Unstructured Job Interviews Are Hurting Your Business

Research in the field of hiring and human capital strategy shows that a structured hiring process that includes scripted, job-specific interviews can vastly improve hiring results.  Interestingly enough, the inverse is true: companies that conduct random, unstructured interviews actually harm their hiring results.

In a fascinating 2013 study on interview effectiveness, researchers Jason Dana, Robyn Dawes, and Nathanial Peterson proved that running unstructured interviews can actually harm the hiring manager’s ability to make a sound decision.  Their specific findings merit a deeper look.

In three separate experiments, this team investigated the propensity for sensemaking – the ability for interviewers to make sense of anything the interviewee says, regardless of the content, and dilution – the tendency for available but non-diagnostic information to weaken the predictive value of quality information.

Participants were asked to predict two fellow students’ current semester GPAs by using actual, valid background information like prior GPA.  One of the students, however, was asked to use unstructured interviewing to make their prediction.  The interviewee was coached ahead of time to give completely random responses to the interview questions.  In short, the answers had nothing to do with the outcomes being predicted.

What the researchers found was that participants formed impressions of the student being evaluated just as confidently after getting random responses as they did after real responses. Said differently, the act of asking questions is what boosted the interviewer’s confidence in their decision, not the content of the student’s answer. Furthermore, the unstructured interviews actually led participants to make worse predictions about future GPA.   Even more amazingly, the students who conducted random interviews rated the degree to which they “got to know” the interviewee higher on average than those who conducted honest interviews.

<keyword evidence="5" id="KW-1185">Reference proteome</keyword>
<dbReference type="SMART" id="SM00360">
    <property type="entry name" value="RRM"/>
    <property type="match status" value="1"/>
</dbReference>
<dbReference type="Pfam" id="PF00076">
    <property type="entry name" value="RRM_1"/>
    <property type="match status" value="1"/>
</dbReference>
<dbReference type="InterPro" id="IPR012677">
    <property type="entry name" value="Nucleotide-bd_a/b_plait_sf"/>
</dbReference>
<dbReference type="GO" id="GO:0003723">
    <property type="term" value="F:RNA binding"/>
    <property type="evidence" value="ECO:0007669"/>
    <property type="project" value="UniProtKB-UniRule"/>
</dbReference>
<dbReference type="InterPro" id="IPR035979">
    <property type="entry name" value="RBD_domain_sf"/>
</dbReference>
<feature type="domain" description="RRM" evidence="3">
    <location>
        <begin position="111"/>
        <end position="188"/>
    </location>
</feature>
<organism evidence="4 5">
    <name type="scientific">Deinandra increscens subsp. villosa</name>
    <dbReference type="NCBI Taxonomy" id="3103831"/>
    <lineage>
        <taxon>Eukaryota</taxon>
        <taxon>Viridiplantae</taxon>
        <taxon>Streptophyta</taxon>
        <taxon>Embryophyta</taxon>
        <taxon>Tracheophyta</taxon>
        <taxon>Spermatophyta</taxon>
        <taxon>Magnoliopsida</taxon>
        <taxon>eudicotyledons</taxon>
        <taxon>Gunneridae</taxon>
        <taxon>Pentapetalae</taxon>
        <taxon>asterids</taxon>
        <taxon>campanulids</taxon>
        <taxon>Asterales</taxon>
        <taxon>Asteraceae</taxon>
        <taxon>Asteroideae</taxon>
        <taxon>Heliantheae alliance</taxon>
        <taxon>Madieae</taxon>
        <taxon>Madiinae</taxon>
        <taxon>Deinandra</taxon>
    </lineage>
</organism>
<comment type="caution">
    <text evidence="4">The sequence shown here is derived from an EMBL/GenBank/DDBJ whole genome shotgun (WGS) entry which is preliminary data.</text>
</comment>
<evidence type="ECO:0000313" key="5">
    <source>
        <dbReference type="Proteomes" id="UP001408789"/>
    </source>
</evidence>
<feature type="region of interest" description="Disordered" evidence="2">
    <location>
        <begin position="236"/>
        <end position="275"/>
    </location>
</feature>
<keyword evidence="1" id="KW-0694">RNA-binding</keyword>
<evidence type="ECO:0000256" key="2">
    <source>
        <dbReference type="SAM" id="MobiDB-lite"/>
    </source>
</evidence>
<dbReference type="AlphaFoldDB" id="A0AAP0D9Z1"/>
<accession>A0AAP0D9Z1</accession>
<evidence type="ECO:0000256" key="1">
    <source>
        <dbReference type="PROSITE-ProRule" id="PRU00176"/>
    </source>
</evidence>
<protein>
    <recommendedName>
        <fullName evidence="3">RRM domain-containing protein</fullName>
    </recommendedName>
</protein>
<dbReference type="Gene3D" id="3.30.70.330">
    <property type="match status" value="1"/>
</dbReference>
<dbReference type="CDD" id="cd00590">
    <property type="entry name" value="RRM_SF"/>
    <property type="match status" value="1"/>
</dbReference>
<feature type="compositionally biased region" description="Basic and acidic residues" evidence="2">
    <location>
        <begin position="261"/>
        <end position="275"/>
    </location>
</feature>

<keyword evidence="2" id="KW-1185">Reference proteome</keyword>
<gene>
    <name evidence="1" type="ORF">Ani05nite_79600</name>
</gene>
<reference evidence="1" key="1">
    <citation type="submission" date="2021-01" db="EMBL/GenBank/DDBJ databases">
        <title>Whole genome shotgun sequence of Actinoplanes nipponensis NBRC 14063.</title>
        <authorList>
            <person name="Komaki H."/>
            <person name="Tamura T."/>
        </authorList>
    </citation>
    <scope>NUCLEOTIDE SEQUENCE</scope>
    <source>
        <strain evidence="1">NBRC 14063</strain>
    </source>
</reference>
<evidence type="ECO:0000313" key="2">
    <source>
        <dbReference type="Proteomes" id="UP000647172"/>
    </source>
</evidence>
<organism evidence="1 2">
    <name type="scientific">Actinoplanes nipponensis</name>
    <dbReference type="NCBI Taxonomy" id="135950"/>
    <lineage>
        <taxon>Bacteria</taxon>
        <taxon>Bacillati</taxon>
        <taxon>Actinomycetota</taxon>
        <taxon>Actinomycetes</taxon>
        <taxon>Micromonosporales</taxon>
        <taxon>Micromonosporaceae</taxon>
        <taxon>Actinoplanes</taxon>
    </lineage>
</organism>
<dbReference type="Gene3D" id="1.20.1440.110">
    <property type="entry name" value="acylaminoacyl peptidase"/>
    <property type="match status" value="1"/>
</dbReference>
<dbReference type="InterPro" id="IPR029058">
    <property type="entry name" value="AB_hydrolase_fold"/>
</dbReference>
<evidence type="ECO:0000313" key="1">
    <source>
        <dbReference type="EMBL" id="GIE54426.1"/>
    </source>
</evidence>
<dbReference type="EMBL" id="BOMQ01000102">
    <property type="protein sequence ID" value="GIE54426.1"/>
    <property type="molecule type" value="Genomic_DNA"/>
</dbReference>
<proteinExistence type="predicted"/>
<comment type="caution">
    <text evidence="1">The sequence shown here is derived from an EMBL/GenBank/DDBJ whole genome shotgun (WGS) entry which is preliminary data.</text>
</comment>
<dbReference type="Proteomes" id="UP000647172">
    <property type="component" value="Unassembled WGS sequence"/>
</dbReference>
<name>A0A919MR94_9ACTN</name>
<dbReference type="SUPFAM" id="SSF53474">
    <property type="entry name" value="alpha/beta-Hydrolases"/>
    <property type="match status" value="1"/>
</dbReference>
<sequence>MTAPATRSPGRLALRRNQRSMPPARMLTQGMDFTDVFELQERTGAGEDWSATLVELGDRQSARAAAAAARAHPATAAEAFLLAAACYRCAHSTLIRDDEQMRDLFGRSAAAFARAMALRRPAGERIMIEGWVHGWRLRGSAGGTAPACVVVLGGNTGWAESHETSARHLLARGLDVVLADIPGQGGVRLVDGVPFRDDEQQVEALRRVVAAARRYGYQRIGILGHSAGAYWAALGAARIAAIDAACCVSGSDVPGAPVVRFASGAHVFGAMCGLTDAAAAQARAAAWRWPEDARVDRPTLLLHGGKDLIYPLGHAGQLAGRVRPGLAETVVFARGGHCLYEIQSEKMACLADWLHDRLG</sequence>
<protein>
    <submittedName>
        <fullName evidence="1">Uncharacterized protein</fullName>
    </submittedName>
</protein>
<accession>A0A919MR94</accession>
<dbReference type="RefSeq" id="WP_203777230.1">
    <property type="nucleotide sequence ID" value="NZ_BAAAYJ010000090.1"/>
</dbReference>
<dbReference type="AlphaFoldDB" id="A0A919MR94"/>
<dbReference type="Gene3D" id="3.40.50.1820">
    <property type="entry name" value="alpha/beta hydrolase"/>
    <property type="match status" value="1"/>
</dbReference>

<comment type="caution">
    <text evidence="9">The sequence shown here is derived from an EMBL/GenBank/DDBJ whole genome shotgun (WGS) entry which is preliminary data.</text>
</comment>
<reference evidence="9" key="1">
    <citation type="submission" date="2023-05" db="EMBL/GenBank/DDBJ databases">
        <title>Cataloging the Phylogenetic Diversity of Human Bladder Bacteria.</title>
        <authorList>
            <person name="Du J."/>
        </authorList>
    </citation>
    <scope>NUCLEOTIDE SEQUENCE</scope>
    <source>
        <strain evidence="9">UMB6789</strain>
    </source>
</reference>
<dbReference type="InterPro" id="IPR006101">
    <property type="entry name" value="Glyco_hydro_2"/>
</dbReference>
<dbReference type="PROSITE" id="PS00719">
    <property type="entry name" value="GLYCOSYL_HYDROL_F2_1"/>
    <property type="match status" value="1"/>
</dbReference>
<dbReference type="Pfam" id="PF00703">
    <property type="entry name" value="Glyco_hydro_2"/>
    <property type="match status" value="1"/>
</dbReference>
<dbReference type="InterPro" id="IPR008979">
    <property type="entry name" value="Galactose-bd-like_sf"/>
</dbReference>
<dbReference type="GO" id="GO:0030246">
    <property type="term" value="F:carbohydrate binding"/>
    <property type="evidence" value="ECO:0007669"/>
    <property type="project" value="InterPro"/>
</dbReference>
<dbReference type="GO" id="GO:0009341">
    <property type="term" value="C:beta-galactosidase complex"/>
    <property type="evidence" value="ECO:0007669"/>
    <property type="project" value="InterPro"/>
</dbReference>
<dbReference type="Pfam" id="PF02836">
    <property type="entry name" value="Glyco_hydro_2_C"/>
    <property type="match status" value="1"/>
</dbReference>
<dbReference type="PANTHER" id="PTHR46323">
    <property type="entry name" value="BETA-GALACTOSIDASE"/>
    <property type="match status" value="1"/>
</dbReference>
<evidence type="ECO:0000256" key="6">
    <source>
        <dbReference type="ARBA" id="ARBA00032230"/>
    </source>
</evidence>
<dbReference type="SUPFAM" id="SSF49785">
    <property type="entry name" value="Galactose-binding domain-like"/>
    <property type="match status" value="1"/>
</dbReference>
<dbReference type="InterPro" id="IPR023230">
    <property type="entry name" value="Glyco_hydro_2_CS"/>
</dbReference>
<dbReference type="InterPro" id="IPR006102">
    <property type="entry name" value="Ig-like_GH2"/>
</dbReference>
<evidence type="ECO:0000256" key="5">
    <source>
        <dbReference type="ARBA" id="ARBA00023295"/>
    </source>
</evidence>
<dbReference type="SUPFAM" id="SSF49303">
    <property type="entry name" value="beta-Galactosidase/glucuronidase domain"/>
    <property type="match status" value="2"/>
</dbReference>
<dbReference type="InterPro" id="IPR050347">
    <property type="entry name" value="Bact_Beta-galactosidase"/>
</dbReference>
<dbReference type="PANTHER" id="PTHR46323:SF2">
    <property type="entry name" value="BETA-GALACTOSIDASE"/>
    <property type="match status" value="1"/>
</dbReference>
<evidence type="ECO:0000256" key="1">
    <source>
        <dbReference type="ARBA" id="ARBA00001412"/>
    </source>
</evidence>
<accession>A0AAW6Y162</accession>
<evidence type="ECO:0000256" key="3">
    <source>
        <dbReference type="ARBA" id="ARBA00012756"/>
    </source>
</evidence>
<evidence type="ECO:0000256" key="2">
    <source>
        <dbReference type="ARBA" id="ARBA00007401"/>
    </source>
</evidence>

These researchers also showed that participants believed unstructured interviews improved accuracy, so much so that they would rather have random interviews than no interview, despite knowing that random interviews produce a worse result.

Running unstructured interviews is a bad business decision.  Managers lean on them like a crutch, assuming that any interview is better than no interview.  The opposite is true: unstructured interviews produce a worse outcome than no interview at all.  Data gathered by Hireology, the talent technology company that I co-founded, show that less than ten percent of companies follow any kind of structured hiring process.  

There’s simply no easier way to create sustainable competitive advantage for your business than to run a structured hiring process.  Doing so immediately propels you into the top ten percent of all companies from a candidate selection standpoint. 

Need help getting started? Free tools for creating a structured hiring process can be found here.